Microsoft is taking a lot of flak for planning to integrate a short-term financing app into the company’s Edge browser. The app would allow users to make purchases immediately and pay for them at a future date.
In recent years, Edge has built a following of users attracted to the security of the Microsoft browser, in addition to features including immersive reading, collections (which saves webpages or notes to categorized notebooks), vertical tabs, and the ability to take screenshots directly from a webpage.
Two weeks ago, Microsoft said it planned to bake an app called Zip directly into Edge. The so-called “buy now, pay later” app, which used to be known as Quadpay, lets shoppers break purchases into equal installment payments so they get their merchandise upfront, rather than having to wait until it’s paid in full. It didn’t take long for the howling and gnashing of teeth to begin.
“This all feels extremely unnecessary for a browsing experience,” one user said. The user continued:
I don’t want it. I don’t even want the shopping and discovery features y’all have pushed out. These kinds of things should be separated into extensions. I am way more interested in a lightning fast browser that uses minimal resources while being secure. Edge on Mac is getting heavier and heavier.
Please stop turning all these things on by default, or at least give us an option for a “Core” experience that is basic browsing features plus the security enhancements. As it stands right now, I spend about 5-6 minutes making sure that all the extra crap is disabled whenever I set up Edge on a new computer or move between channels.
Another reviewer wrote:
You’re starting to overdo these third-party integrations and services. This is just sleazy, Edge is on the verge of feeling dirty to use. Edge is not just any random browser, it’s the (increasingly hard to change) default of the most important desktop OS in the world. That comes not just with benefits but with responsibilities towards your users as well. This isn’t the way. Don’t ruin a great browser by taking these unnecessary cash grabs too far. Stop it before Edge becomes known for being adware trash.
Microsoft says it “does not collect a fee for connecting users to loan providers,” but as numerous commenters below have pointed out, that statement has loopholes big enough to drive a truck through. A Microsoft spokeswoman declined to say if the company received other forms of remuneration.
In fairness to Microsoft, Edge isn’t the only browser that comes with questionable bloatware. Brave, arguably one of the most privacy-preserving browsers out there, now welds its own cryptocurrency wallet to its wares (ostensibly to counter fake wallet extensions) and also provides native support for sending and receiving NFTs, connecting and interacting with distributed apps known as DApps, and buying and sending cryptocurrency.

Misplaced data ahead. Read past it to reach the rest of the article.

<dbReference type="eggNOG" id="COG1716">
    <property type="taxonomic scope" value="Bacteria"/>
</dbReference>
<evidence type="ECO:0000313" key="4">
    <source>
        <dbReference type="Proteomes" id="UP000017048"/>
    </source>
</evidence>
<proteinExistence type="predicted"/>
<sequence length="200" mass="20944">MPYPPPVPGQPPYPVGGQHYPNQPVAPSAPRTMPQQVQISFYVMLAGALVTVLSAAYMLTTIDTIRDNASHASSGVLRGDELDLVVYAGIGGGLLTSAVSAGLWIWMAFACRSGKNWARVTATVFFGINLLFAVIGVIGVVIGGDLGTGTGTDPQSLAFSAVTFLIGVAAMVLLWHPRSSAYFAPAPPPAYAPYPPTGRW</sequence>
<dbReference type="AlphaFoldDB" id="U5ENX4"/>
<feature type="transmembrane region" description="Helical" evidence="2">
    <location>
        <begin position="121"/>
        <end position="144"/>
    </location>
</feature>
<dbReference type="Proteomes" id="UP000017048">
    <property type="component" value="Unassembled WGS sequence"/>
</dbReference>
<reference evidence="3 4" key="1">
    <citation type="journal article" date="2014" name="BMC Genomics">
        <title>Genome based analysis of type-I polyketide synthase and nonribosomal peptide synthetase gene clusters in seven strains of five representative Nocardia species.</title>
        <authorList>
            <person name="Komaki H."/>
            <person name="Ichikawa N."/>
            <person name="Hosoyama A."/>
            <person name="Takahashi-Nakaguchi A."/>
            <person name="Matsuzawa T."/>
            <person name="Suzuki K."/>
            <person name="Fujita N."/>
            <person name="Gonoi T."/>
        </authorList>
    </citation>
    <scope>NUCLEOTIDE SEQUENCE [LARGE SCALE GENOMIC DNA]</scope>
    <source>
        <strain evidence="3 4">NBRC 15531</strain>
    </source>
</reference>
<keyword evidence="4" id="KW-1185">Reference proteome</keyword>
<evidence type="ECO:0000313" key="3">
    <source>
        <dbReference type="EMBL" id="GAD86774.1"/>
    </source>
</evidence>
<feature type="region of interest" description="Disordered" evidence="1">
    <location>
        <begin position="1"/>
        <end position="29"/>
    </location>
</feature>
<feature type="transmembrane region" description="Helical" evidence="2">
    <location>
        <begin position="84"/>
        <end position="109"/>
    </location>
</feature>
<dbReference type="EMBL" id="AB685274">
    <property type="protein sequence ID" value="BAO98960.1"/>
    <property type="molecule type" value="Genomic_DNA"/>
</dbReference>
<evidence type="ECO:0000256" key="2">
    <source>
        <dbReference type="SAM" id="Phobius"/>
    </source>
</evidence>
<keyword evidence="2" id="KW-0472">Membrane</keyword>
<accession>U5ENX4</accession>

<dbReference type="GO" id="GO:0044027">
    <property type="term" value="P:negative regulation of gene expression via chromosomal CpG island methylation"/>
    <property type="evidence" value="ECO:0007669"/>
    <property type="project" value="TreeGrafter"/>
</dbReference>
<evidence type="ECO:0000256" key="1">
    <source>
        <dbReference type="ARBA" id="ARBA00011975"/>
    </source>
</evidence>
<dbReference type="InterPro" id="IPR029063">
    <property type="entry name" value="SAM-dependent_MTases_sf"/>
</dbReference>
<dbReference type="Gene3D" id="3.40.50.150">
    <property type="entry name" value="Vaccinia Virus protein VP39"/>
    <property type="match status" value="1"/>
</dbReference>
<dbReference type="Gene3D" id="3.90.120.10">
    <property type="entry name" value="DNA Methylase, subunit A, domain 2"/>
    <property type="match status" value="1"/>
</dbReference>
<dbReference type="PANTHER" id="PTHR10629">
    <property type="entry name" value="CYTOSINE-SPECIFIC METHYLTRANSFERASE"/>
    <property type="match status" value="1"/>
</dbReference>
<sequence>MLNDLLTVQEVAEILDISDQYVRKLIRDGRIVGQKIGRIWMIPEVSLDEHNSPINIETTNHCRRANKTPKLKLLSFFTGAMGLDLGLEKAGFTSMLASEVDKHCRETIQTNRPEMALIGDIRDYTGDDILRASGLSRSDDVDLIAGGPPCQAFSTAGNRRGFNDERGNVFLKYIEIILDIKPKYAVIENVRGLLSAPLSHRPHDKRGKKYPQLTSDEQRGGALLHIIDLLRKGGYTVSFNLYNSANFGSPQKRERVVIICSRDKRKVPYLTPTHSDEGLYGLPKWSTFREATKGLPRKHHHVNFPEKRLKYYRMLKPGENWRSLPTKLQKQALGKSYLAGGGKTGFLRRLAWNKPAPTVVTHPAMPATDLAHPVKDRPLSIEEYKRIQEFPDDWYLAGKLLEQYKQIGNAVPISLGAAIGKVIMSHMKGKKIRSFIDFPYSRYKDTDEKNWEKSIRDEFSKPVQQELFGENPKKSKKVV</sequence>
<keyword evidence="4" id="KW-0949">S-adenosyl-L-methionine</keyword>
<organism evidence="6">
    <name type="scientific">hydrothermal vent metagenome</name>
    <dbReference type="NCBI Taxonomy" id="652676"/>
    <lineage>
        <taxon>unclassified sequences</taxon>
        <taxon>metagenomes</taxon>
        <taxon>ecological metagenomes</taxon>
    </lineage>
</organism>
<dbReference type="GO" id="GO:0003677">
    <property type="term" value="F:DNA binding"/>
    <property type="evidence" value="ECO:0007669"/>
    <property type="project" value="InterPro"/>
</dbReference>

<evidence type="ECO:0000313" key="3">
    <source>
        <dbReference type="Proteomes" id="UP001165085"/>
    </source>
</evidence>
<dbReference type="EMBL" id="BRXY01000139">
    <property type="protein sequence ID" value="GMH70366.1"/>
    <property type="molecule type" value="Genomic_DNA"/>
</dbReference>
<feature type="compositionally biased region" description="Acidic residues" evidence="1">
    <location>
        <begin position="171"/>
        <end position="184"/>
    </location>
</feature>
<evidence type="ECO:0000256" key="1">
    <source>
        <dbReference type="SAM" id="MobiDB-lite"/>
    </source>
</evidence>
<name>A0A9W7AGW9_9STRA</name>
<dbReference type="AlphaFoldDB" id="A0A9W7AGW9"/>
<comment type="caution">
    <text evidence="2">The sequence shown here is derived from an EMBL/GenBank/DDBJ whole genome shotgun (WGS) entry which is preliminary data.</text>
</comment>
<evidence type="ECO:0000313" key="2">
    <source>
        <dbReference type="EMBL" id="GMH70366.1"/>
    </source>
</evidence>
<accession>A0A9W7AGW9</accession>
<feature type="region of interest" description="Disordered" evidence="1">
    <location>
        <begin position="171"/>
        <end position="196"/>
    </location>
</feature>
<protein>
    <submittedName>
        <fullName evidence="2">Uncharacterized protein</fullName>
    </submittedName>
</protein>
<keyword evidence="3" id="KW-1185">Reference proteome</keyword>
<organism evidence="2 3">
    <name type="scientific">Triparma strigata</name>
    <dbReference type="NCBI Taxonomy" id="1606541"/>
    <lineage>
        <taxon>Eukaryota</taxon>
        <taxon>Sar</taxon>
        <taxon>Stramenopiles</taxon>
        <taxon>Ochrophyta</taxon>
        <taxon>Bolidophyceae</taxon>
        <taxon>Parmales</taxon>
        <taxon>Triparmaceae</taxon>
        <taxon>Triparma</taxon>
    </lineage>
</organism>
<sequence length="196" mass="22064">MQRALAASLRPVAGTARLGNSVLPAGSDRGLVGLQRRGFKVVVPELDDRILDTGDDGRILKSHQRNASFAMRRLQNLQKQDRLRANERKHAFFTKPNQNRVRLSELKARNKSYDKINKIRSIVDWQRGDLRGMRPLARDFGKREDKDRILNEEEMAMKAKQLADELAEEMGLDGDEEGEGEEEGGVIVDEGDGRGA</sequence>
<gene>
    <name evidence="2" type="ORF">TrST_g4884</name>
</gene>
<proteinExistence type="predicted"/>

Zip doesn’t operate on a typical short-term financing revenue model. There are no interest rates. Instead, as long as payments are made on time, the company charges $1 for each installment made, so in most cases, that would be $4. That’s not a bad price for purchases of $1,000—the Zip maximum—or even $100. But for a purchase of $35—the Zip minimum—the fee amounts to an interest rate of more than 11 percent.
While most of the critics excoriating Microsoft have focused on the feature’s money-grubbing appearance, the bigger issue is user and merchant control. Adding this feature increases the browser’s attack surface—meaning there are more potentially vulnerable lines of code for hackers to exploit.
What’s more, the company has not yet explained if integrating this app into Edge gives more visibility into users’ browsing habits. Microsoft is also automatically opting merchants in, and it requires those who don’t want to participate to retroactively opt out.
Forcing all Edge users to have this app running on their devices is heavy-handed. Zip has existed as a standalone app for years, and there’s no reason for that opt-in arrangement to end. In case this wasn’t already known to Microsoft, it should be plainly obvious now.
Post updated to note the loophole in Microsoft’s statement regarding fees.
- pentium 3 wrote:Could we just pass a law that bans interest over like 8% on small loans and stop preying on poor and dumb people?
These “buy now pay later” (BNPL) platforms have become a menace in Australia (where many are based).
They’ve avoided the regulations that apply to standard credit companies, instead arguing that they’re just a “disruptive” payment processor. To get people hooked, they offer exclusive sales (e.g. “Pay with FooPay and get 10% off your purchase!”). They also prevent merchants from passing on commission fees and transaction costs – something which credit card companies aren’t allowed to do.
So, for consumers, at many stores, they see that they get 10% off with a BNPL option, or have to pay a 1.5% surcharge if paying by credit card. It’s a no-brainer… until the hidden fees start rolling in, or they buy more than they can afford to pay back.
Luckily, the regulators are starting to swoop in and impose regulation, treating BNPL providers the same as the established players. The companies are, of course, arguing that this regulation will stifle their “disruptive” business models, and “discourage innovation”. Which, once again, largely involves innovating around the rules.